Most students who said “I can’t do maths’ when I was teaching, didn’t do maths. They talked, penned a tattoo on their arm. Or scribbled in the text book. Today they read texts or play games on their phones under table or fall asleep.

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The Solution:

There is no point arguing. Students must ‘see’ they can do maths.

Do something that grabs their attention, something counterintuitive. Here is one of the BEST revision projects ever for middle school maths students. Remember, the best way to learn something is to teach it.

Mathspig just loves this Fluid Geometry Mural by artist Clint Fulkerson. Here is a Speed Clip of Flulkerson at the University of Maine Art Gallery 2012.

Mathspig went crazy trying to produce her own Fluid Geometry Mural. These guys are artists. But your middle school maths class can use a simple method (See GIF below) and make a fab mural on a white/black board or down a school hallway. This is a great end of year/semester/pre-holidays project.

The reason for tackling such a project is to engage students, who are otherwise not interested in maths as well as do some whole school PR for maths. The mural WILL be noticed. And it makes maths look COOL.You will find more interesting Fluid Geometry works by Clint Fulkerson here.

Mathspig loves this ‘Street Art’ time lapse clip made by projective geometry students at the Technical University, Munich.

SO … thought Mathspig … lets do it! Two days later Mathspig’s eyes nearly crossed trying to locate the Vanishing Point (below), which helps artists draw 3D images. It didn’t work due to the angle of elevation of the camera.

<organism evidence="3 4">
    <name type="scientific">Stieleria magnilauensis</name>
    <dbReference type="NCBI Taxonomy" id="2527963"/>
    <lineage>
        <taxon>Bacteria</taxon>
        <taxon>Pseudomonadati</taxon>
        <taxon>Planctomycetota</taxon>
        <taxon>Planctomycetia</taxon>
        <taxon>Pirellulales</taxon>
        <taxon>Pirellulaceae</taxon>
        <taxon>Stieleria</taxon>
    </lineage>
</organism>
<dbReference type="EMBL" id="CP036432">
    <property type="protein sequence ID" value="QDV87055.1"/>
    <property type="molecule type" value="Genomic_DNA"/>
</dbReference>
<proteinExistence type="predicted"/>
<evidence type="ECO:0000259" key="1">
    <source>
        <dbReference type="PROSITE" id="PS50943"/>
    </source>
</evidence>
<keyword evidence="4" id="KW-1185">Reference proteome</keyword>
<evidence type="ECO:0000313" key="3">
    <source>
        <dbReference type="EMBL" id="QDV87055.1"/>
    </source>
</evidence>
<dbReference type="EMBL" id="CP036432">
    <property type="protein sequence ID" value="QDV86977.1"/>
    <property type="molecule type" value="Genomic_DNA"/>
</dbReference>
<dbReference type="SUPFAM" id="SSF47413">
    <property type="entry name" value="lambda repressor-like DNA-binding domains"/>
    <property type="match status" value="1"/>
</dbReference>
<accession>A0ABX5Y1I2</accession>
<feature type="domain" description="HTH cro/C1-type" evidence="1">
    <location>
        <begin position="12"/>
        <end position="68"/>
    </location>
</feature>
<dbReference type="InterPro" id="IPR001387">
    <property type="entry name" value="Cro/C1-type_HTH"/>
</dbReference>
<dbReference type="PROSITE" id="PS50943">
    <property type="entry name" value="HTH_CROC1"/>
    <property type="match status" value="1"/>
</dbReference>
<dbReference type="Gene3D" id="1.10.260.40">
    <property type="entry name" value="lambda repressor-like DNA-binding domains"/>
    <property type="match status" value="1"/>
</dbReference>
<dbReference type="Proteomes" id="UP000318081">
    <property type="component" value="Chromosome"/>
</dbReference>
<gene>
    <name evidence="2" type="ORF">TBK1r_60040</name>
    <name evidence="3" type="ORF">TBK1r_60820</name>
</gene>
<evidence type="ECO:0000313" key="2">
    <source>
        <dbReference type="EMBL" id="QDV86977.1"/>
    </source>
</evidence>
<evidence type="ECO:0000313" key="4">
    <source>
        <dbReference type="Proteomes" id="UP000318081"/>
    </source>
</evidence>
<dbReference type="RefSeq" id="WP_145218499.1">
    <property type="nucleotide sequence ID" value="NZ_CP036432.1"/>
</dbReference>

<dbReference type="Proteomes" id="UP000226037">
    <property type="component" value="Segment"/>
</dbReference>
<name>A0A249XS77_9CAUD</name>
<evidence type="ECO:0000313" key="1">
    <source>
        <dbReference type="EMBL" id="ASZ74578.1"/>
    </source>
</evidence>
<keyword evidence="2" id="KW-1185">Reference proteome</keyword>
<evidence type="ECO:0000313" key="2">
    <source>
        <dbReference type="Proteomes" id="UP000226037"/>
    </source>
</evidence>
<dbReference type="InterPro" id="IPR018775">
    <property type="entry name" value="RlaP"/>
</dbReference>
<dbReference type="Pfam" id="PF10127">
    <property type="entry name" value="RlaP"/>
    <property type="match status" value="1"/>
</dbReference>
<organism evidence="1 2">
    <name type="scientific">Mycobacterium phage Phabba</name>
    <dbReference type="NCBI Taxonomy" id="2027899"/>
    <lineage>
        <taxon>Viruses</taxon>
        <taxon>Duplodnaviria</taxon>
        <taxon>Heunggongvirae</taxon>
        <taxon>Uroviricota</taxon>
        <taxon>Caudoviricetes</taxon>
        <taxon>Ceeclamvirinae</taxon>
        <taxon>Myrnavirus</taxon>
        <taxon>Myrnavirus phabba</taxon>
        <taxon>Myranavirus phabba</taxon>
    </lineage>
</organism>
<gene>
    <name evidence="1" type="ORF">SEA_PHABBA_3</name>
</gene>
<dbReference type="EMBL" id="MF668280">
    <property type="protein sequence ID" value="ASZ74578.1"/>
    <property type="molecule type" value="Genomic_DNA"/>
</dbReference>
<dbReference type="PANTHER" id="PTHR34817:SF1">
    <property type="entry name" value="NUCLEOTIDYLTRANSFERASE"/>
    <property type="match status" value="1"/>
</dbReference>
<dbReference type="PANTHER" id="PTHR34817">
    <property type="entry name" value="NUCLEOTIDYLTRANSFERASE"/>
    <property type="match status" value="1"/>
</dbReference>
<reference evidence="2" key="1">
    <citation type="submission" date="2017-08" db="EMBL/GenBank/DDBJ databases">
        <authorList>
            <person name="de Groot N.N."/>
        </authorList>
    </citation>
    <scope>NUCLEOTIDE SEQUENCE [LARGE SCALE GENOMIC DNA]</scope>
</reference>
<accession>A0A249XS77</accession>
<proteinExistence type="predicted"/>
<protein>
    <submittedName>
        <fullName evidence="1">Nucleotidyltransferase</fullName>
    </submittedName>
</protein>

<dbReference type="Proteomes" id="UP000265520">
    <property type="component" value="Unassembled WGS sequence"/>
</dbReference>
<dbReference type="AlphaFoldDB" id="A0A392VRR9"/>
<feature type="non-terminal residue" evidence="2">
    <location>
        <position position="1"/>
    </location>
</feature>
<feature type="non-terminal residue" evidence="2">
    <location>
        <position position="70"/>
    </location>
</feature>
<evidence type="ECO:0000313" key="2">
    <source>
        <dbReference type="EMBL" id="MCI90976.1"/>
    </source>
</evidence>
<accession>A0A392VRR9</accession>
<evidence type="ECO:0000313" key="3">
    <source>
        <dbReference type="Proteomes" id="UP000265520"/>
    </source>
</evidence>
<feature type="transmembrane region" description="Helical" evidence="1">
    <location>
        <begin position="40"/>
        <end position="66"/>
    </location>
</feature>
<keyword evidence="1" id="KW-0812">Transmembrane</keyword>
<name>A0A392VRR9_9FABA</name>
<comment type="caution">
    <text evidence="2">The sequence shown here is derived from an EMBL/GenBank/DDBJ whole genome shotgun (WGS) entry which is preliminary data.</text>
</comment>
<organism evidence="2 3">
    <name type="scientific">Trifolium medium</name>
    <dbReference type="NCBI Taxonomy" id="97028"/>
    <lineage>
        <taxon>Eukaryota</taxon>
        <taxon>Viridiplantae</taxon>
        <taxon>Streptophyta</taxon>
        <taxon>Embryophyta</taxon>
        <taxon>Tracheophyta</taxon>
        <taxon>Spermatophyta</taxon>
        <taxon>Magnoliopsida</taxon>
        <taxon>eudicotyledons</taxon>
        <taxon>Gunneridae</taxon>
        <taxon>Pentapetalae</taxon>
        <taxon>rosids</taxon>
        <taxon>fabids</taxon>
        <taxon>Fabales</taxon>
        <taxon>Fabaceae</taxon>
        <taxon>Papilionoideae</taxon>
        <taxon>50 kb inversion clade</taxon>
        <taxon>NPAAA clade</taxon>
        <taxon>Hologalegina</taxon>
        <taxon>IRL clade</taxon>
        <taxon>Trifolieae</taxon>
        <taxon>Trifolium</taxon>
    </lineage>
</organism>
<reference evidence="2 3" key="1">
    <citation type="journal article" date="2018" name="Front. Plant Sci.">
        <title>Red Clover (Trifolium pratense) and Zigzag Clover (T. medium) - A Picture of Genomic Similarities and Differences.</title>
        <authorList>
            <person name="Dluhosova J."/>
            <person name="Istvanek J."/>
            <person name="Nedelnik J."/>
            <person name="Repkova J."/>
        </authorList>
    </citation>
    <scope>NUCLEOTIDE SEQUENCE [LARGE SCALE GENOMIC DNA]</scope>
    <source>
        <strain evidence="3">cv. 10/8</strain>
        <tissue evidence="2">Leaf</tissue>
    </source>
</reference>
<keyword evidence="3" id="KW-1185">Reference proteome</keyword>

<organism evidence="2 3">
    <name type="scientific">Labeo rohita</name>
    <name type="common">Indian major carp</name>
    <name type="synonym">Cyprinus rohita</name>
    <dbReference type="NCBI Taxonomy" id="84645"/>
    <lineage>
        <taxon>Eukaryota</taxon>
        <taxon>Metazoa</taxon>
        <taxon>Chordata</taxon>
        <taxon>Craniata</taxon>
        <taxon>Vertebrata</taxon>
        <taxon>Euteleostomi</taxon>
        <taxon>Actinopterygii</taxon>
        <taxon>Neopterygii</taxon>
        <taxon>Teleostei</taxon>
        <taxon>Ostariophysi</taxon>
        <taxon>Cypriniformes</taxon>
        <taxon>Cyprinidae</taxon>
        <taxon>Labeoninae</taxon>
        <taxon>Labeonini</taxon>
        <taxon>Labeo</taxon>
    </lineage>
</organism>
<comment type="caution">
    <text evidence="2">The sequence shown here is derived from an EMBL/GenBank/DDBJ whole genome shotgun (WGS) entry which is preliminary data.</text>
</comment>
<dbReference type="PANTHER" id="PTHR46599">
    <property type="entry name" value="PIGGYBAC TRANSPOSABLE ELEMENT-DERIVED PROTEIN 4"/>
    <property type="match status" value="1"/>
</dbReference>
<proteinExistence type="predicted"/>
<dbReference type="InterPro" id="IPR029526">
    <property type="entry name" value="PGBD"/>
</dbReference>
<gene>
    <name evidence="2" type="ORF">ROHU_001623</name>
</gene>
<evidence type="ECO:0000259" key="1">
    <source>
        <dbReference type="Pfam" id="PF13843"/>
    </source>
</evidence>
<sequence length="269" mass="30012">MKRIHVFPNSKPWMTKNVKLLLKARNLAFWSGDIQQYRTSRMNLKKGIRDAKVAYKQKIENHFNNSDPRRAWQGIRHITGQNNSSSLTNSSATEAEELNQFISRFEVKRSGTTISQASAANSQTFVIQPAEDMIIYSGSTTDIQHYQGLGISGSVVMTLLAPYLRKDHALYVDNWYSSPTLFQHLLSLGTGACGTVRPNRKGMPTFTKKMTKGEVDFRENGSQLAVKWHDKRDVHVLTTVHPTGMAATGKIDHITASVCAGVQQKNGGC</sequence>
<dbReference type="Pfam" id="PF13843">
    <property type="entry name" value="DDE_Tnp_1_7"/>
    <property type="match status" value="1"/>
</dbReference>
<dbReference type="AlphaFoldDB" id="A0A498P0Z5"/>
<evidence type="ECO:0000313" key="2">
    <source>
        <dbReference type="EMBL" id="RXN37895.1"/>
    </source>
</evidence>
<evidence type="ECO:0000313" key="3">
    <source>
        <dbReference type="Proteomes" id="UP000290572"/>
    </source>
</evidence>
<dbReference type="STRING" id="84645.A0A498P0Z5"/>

SO .. rethink needed. (See project 1 & 2 below)

Maths Meets Street Art:

Project 1

Students can draw this ‘hole in the earth’ by Circle/Line Art School on paper fairly quickly. The aim here is to practice 3D street Art.

Maths Meets Street Art:

Project 2: The BIG ONE

Students can draw this ‘concrete hole’ by MiltonCor on paper using a ruler, set square and pencils. Then they have to scale it up to a size large enough for them to sit on the steps. The class can the ‘concrete hole’ in chalk in the school yard. Basic shading only is required, not the shading detail shown in this video.

Finally, students can take a photo of themselves sitting on the ‘steps’ with maths books beside them.

Here is the AMAZING thing … according to designer Tom Wujec, who gives the TED lecture (below), the most successful tower builders are not business school graduates or CEOs, but kindergarten students. The stats are in the video. So here is the challenge. Can you build a structure higher than the towers built by kindergarten kids?

Towers built by Kindergarten Kids AVERAGE HEIGHT = 71 CM or 28 INCH

HIGHEST TOWER from 70 challenges = 99 CM or 39 INCH

The Tom Wujec TED talk is aimed at business ‘team building’. Nevertheless, it is an interesting challenge and fun too.

TAKE 2:

In fact, the Marshmallow Tower has been around for a very long time. This challenge for middle school kids involves as many marshmallows and sticks of spaghetti needed to build the biggest tower. This is also a great end of year/semester/week challenge.

Mathspig posted this picture of an awesome marshmallow tower here.